Home Management Inherent Strategies in Library Management
PROBLEMS WITH APPLYING BUSINESS MANAGEMENT THEORIES TO LIBRARY MANAGEMENT
The Influence of Commercial Enterprise-Focused Strategic Management Theories on Libraries
This chapter comprehensively addressed the main theories of strategic management and organisational theories that were developed for
Figure 3.13 Transitions in the bibliometric analysis of management theories. From Library Literature, LISA, LISTA.
profit-making organisations and also significantly applied within library management. Prior studies have confirmed that theories of strategic management had a strong influence on library management up until the 1950s, and this trend has evidently increased with each passing generation since the 1960s (Fig. 3.13).
In the 1990s, strategic management theories linked to BPR - which included downsizing, restructuring and outsourcing - had a strongly detrimental influence on library management. It was these management theories that led to a reduction in the number of personnel, which in turn led to the loss of important knowledge of library work such as cataloguing and technical services.
From the late 1990s to early 2000s, a large volume of literature about core competence management was published and had a major effect on libraries; this was linked to organisational learning/learning organisation. Librarians welcomed organisational learning/learning organisation and community of practice, which are linked to the concept of core competency. These approaches had not led to a reduction in personnel, and had instead increased the productivity of their operations. In each of these cases, external consultants were hired, and the observation that the librarians were unable to implement management reforms on their own is a subject for further consideration. It has also become clear that management reforms were a major burden on the librarians. However, when considering libraries’ cultures and customs, the lack of adverse reactions to the reforms from librarians, their capabilities for implementing plans, and the results from the implementation of these plans, perhaps we can conclude that management and organisational theories such as organisational learning/learning organisation and community of practice are appropriate management theories for libraries.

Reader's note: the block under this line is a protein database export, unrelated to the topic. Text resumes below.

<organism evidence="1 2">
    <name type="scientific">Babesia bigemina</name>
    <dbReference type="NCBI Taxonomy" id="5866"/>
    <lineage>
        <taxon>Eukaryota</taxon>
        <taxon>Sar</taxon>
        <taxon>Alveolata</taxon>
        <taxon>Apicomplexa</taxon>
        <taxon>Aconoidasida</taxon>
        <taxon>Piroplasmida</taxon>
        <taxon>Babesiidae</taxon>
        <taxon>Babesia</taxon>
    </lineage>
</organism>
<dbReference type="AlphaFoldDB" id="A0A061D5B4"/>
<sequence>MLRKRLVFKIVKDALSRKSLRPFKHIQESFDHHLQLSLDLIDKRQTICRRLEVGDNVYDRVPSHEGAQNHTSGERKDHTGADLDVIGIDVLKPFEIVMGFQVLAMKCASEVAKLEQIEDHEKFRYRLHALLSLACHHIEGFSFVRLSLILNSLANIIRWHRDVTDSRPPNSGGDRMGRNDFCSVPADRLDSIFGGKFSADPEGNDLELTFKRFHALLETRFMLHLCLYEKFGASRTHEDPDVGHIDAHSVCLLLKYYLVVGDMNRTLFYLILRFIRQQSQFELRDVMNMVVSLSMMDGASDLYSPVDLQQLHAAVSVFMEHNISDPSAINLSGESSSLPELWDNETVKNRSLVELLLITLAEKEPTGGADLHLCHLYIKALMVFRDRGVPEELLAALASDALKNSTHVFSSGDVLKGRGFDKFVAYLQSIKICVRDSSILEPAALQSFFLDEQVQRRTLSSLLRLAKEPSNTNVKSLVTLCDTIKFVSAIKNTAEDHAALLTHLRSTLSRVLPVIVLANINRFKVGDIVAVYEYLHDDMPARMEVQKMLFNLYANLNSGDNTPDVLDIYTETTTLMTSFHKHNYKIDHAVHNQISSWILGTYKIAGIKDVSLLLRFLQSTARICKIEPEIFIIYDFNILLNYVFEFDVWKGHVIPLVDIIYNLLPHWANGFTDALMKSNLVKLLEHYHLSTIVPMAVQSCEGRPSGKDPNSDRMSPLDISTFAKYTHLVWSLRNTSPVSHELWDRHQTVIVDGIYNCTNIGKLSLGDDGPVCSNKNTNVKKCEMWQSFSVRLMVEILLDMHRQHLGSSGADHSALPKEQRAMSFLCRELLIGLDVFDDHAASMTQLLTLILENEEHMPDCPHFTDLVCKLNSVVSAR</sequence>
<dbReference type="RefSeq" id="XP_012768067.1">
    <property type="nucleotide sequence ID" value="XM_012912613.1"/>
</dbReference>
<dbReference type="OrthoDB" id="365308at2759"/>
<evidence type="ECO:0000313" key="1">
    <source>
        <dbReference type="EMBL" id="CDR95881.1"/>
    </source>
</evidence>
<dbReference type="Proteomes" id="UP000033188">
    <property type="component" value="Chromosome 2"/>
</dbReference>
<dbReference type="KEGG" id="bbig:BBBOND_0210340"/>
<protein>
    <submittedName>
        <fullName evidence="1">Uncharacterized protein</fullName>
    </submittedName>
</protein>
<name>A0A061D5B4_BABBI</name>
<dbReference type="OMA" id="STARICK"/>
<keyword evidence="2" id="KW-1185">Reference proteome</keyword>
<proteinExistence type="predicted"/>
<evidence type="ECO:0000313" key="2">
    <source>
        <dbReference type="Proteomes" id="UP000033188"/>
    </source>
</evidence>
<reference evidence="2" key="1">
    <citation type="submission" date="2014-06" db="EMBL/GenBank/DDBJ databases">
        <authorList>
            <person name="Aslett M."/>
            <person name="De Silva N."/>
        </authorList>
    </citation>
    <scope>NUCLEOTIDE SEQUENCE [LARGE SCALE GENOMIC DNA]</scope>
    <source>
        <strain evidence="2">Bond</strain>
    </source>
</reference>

In the attempt to create library management as a new field, researchers, library directors and consultants adapted business management strategies for libraries. For instance, the management evaluation theories of the ALA and ARL were based on the long-range planning and MBO. Likewise, Lancaster’s library evaluation theory was based on Taylor’s scientific management. Furthermore, LibQUAL+ modified SERVQUAL to render it suitable for evaluation of library services, and ISO 11620 revised Balanced Scorecard to orient them to libraries. As library management theories, however, they all lacked originality, and were not executed appropriately even when actually applied to libraries. This may be because while management theory is complex, the management theories were originally meant for commercial enterprises and thus had a different concept of management.
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